Toronto Chair Girl says she didn't break mandatory quarantine orders
Judge lest ye be judged, grown men and women of Twitter: Your hysterical calls for Toronto Chair Girl to be thrown in prison over a violation of Canada's Quarantine act appear to have been for naught.
Marcella Zoia, known for throwing a chair from the 43rd-floor balcony of a downtown Toronto condo building in February of 2019 and the fascinating court case that followed, says she didn't just return from vacation.
Rather, the 20-year-old Instagram model tells blogTO that her recent photos from Tahiti and Bora Bora — all posted between Aug.15 and 19 — were taken in January.
Being that her travels to French Polynesia took place before the COVID-19 pandemic, there's no way she could have violated the federal government's 14-day mandatory quarantine order.
You'd be forgiven for thinking so, however, based on the timing of her vacay posts, and the fact that Zoia did not indicate any of them had been taken at an earlier date.
In fact, dozens of the Instagram Stories she uploaded last week contain location tags for places in Bora Bora and Tahiti.
Marcella Zoia says those Tahiti posts were from a pre-pandemic trip. If that’s true, the series of drinking poolside for breakfast stories were very convincing faux real time storytelling pic.twitter.com/TPz9LpiCD9— Siobhan Morris (@siomoCTV) August 25, 2020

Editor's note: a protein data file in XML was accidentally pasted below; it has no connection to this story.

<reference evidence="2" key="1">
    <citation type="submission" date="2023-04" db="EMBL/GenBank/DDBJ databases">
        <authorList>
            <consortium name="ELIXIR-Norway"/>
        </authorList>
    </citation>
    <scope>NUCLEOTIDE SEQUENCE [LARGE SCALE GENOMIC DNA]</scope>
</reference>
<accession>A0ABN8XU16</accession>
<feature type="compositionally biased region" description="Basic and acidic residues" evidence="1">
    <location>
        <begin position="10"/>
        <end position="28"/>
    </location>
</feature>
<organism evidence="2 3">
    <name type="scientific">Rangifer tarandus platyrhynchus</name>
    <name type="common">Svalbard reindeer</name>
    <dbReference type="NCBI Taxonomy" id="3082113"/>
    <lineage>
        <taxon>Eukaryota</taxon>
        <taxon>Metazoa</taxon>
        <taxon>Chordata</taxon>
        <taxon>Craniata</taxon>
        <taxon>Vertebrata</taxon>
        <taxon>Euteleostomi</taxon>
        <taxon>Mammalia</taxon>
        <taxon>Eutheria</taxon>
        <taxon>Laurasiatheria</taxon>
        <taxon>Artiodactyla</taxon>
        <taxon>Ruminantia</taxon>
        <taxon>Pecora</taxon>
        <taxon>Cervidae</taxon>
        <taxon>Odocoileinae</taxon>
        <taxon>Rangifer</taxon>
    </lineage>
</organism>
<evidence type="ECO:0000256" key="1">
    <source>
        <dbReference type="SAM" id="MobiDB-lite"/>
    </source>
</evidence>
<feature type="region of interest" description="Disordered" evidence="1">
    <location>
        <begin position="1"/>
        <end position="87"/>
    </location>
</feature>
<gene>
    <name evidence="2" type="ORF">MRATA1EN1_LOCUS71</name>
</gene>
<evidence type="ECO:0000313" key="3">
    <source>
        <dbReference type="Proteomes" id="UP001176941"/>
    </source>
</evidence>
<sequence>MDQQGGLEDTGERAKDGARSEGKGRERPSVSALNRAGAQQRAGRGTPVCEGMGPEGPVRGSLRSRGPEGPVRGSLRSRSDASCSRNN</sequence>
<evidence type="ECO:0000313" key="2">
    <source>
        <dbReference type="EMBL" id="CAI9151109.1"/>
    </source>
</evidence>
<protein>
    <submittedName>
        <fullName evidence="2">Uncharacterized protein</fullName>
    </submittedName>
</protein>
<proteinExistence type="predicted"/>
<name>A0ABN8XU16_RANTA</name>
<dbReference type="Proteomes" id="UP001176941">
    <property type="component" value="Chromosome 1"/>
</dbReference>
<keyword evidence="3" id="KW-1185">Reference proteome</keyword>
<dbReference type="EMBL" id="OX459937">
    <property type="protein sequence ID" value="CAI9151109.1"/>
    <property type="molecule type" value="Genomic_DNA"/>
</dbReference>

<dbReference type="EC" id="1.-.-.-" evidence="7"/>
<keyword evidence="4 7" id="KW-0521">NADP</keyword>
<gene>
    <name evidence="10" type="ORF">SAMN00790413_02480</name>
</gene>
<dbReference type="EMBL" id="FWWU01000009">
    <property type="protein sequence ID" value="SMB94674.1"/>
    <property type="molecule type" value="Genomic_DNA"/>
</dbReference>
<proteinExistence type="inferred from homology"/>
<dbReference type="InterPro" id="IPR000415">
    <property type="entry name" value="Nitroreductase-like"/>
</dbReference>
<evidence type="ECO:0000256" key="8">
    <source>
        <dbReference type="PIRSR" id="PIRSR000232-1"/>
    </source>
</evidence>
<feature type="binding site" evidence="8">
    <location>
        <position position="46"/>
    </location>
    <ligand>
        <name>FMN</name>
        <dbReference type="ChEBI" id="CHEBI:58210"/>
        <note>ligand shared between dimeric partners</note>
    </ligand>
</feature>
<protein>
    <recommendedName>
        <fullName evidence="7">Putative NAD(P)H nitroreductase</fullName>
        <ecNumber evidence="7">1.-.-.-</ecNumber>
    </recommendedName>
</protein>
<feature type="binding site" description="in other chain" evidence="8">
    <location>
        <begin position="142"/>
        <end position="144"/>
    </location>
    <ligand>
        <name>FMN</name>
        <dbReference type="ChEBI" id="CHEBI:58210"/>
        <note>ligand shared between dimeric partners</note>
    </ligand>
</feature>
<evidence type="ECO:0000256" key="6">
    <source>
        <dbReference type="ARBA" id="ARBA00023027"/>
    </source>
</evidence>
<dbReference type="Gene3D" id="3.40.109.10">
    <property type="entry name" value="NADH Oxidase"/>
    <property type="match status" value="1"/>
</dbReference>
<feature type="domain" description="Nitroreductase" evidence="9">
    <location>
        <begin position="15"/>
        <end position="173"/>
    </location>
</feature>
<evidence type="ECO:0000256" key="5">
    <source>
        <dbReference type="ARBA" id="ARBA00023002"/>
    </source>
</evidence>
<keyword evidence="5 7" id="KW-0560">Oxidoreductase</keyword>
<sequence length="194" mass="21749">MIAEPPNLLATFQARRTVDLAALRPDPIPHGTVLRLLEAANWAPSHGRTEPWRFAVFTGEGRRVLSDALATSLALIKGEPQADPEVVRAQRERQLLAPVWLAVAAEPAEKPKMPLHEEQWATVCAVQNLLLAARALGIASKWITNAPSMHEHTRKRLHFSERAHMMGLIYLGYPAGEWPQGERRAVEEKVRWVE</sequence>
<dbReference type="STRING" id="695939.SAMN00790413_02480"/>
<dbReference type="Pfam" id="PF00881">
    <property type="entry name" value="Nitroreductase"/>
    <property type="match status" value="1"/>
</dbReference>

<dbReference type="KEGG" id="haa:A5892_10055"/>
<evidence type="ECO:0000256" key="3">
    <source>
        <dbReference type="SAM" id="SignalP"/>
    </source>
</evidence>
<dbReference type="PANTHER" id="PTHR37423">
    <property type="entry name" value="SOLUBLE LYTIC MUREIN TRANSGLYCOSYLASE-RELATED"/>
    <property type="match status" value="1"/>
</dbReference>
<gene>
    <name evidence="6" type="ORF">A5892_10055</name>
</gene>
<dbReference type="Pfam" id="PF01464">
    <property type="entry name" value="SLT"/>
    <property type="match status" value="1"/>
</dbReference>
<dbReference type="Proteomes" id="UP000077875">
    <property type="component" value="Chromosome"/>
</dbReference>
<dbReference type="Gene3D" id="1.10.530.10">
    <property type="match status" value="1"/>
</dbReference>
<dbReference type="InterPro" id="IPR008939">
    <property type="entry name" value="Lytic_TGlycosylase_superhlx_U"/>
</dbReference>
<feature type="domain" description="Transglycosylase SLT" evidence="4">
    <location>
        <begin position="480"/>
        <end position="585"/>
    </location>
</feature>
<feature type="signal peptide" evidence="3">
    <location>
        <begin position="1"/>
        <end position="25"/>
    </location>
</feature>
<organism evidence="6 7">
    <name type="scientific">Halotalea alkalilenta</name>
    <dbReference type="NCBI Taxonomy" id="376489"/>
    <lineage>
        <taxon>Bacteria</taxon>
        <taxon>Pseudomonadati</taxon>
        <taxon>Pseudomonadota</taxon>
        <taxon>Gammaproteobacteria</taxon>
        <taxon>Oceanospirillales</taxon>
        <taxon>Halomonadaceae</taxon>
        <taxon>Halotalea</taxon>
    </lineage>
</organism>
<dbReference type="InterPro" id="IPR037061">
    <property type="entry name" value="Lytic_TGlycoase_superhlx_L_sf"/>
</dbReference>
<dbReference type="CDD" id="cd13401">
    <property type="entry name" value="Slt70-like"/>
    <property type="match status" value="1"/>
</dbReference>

When asked why she waited at least seven months to upload the photos from January over the span of a few days, in faux-real time, Zoia did not respond.
Regardless, if she wasn't out of the country less than 14 days ago, the young woman did not violate emergency orders by going out in Toronto this weekend, nor was she flouting the law posting photos of herself in the city.
Under the Quarantine Act, effective until at least Aug. 31, Canada's federal government requires all people entering the country, whether by air, sea or land, to "quarantine (self-isolate) themselves for 14 days if they are asymptomatic in order to limit the introduction and spread of COVID-19."
Failure to comply with an order made under the Quarantine Act comes with a maximum fine of up to $750,000 and six months in prison.
Ironically, last month, Crown prosecutors were recommending a four to six-month-long jail sentence (among other things) for Zoia's role in the chair tossing incident.
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